By: Kiera Cass
Release Date: May 5th, 2015
Series: The Selection Series
Award: Goodreads Choice Award Nominee for Young Adult Fantasy & Science Fiction (2015)
If you have returned to the Selection Series to find out more about the future of Illéa after America Singer, Aspen Leger and Prince Maxon had their chance to stir things up in the first three books, welcome back. If you haven’t read the first three books I suggest you go back and read them before reading this review or this book. Warning, major spoilers for the first three books and this book ahead.
Twenty years have passed since we left America Singer and King Maxon (now married) and they have four children. Eadalyn, Ahren, Kaden and Osten. Eadalyn, born a mere seven minutes before her twin brother Ahren is in a unique position of power as, due to her parents changing the laws from the time they themselves took over rule of Illéa Eadalyn has, by right, the power to be the first female ruler in the bloodline.
Eadalyn, strong-headed like both of her parents, both resists and is tempted by the thought of power. However, the one thing she resists the most is her own Selection. With the castes eliminated the country is struggling to piece itself back together without the system in place so, in order to hopefully unite the people and distract them America and Maxon suggest Eadalyn hold her own Selection. Balking at the thought of marrying a stranger she agrees on two terms: three months only and, if in that time she doesn’t find a partner, she does not have to choose anyone.
I will admit that I felt while reading this book there were a lot of similarities between this story and the previous story focusing on Eadalyn’s parents. People not wanting to go through with the Selection, stuck between a rock and a hard place and put there, in the middle of a Selection, anyway. Eadalyn is a bit easier to deal with as a main character than America because there isn’t an inherent love triangle but I have to say I was slightly disappointed with how similar the narratives felt. However, that wasn’t enough to stop me from reading and I’m glad that it didn’t.
Despite the similarities there were differences that appeared between the situation. With men serving as the Selected and a princess as the prize there is a change in the dynamic. Instead of cattiness there is outward distrust and physical challenges. We also see a young woman with the power, rather than a young man. The dynamic shift is entertaining to read as it allows for the reader a chance to see what power, title and position can do to change how someone acts, especially when considering that Eadalyn is very much like her mother, America.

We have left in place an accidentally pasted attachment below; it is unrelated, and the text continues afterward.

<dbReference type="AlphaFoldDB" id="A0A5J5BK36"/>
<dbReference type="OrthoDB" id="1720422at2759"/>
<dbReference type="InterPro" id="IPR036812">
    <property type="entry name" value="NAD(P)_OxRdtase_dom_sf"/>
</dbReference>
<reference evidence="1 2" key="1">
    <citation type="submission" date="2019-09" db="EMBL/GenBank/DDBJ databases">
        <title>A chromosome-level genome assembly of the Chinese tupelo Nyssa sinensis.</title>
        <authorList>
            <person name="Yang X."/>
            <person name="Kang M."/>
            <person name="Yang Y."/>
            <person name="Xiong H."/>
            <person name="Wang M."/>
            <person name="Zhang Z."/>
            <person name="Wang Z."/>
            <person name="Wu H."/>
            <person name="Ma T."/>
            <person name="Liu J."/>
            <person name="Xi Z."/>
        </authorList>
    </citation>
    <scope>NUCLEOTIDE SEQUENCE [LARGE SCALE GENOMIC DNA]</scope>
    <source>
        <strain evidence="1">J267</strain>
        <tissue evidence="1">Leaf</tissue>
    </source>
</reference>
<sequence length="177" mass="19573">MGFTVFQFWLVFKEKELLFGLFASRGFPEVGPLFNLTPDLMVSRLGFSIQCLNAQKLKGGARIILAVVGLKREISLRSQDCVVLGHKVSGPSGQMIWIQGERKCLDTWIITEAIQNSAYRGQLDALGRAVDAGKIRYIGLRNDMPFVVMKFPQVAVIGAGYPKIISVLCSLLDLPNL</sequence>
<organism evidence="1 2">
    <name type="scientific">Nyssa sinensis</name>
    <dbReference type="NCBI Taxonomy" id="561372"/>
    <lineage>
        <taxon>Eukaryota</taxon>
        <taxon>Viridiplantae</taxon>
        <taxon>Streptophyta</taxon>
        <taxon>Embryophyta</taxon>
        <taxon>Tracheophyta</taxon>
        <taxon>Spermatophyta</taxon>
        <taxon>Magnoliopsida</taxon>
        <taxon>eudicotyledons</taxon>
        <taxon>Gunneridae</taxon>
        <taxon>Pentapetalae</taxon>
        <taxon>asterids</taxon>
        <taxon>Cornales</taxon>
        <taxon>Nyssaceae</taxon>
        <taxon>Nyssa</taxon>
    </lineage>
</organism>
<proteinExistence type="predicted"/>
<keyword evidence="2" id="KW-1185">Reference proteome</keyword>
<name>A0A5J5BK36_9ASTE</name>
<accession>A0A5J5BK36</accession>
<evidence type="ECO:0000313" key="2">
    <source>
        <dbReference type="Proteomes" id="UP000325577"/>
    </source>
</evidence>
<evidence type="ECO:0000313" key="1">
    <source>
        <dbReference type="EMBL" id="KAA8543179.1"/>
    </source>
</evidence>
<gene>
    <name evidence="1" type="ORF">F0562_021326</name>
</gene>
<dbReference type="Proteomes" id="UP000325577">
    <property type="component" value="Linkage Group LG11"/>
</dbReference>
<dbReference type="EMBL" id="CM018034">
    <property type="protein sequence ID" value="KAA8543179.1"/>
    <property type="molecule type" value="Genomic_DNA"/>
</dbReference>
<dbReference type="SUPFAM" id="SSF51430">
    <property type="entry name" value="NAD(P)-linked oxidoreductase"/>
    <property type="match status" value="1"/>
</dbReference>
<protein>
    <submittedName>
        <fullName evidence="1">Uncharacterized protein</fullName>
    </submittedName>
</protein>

For some reason, for me anyway, I cared more about Eadalyn’s Selection than I did Maxon’s Selection. Maybe it was because it was obvious Maxon would choose America and for Eadalyn there were viable contenders all around. My favorite Suitors for Eadalyn are Kile (Marlee and Carter’s son) Ean, and Henri. I also adore Erik but seeing as he is the translator for Henri I guess he doesn’t really count as a Suitor. Still, he’s probably my favorite male in this book aside from Kile.
A shock in the book is the departure of her twin brother, Ahren, as he marries his soulmate Camille and runs off to her country to be with her, away from his family and their troubles. This action, while one of love, has a domino effect on the Schreave family and while Eadalyn is in shock and hurt by his departure it is America who suffers the most – she has a heart attack. While I do not wish ill on America it was this alone that bumped the story up a bit higher for me than my original rating. The cliffhanger was not on romance but on family.
The way this book ends did indeed leave me wanting to know more and caring more about the Schreave family and Eadalyn’s Selection than I originally expected to. Eadalyn’s choices will weigh much more heavily on the country if she does not choose well and if her mother, America, does not recover. It is then that Eadalyn decides she wants to choose well for the country but choose well for her hear too. To find out how the final book The Crown (it seems the series is now complete at least) is received I will post a review shortly of that book.
you like dystopians, you want a good dose of sarcasm, you like unexpected moments, you enjoy seeing characters mess up now and again
Don't Read If:
you don't want a happily ever after scenario, you despise predictability, you dislike love triangles